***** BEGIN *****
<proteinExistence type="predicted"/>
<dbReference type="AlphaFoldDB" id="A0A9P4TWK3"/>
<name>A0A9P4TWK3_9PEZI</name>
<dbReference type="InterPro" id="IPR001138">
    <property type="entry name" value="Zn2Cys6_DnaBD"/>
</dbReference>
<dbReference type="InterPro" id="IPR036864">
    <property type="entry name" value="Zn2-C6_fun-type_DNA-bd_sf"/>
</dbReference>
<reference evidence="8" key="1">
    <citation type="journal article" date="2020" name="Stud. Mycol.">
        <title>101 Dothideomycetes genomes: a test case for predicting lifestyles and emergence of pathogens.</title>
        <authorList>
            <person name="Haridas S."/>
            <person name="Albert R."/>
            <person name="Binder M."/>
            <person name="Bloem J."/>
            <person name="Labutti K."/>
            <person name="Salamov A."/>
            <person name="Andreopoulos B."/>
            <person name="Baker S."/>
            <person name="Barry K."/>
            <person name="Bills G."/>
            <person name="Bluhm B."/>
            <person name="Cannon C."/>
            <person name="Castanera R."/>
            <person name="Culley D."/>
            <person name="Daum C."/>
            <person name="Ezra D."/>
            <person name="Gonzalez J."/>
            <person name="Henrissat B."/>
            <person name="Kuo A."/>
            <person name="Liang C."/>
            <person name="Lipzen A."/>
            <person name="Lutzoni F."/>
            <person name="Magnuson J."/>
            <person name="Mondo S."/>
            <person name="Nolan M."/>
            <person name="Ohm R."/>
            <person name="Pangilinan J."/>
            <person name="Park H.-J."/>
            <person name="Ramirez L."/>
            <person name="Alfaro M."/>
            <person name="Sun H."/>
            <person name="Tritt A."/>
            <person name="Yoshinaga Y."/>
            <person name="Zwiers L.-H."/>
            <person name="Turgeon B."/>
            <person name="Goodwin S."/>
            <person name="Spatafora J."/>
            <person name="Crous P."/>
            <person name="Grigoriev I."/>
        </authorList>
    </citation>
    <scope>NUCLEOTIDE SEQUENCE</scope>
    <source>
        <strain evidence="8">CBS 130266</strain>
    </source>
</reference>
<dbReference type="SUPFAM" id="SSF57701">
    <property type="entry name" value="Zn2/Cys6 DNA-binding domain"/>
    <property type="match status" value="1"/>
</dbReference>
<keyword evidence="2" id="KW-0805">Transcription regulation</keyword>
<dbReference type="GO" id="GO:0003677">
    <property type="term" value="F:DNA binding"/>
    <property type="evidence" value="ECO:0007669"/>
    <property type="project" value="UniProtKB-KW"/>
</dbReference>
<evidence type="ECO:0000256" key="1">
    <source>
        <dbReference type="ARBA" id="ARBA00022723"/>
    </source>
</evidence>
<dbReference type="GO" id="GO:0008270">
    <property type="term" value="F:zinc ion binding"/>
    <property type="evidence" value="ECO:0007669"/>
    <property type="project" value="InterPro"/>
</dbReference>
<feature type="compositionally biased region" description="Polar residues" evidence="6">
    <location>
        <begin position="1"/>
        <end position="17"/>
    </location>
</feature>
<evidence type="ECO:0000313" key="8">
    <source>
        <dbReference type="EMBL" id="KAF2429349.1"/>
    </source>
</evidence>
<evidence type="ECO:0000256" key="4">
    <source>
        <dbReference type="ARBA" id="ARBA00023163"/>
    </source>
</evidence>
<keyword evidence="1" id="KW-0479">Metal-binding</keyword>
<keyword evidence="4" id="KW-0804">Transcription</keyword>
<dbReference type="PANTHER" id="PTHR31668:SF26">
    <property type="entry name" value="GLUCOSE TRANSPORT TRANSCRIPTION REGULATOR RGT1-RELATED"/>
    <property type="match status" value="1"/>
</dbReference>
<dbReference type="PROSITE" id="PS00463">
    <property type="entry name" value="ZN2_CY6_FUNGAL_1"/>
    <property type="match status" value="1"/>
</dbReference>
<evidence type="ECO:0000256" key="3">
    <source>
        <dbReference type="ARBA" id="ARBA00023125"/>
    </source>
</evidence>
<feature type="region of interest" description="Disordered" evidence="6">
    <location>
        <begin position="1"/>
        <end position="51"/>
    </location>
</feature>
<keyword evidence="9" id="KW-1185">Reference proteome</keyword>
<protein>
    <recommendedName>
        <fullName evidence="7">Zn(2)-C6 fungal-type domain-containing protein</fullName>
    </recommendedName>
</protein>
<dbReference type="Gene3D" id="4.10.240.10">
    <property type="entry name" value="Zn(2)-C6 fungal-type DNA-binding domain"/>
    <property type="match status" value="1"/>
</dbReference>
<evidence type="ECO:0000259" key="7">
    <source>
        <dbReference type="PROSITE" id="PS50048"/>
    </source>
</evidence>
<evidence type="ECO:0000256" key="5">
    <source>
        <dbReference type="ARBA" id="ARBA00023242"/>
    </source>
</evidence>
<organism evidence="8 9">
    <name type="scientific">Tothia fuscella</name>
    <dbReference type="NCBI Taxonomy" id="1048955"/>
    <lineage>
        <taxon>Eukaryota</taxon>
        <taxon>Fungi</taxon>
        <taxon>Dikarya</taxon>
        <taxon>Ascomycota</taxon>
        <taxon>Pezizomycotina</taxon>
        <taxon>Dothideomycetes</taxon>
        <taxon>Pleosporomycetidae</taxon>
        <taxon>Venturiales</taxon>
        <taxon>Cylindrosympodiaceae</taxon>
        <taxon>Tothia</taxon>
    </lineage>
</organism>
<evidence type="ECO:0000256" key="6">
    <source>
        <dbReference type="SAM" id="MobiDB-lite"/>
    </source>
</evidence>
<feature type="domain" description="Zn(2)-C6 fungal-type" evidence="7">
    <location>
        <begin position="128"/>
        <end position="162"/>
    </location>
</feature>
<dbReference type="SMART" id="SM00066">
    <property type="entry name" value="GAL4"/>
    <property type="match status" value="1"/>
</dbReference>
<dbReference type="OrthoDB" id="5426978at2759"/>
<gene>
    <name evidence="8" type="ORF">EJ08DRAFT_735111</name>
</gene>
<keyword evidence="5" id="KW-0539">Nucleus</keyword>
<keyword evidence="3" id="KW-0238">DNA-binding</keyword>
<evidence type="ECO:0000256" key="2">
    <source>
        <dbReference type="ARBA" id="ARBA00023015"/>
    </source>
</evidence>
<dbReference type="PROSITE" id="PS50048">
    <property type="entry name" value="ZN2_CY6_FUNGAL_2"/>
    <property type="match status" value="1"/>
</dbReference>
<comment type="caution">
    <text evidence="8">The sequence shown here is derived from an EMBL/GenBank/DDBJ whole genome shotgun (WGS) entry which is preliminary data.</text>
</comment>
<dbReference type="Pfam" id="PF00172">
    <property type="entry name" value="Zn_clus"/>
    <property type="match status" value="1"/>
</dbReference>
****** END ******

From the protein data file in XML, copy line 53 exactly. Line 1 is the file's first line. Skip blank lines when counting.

        </authorList>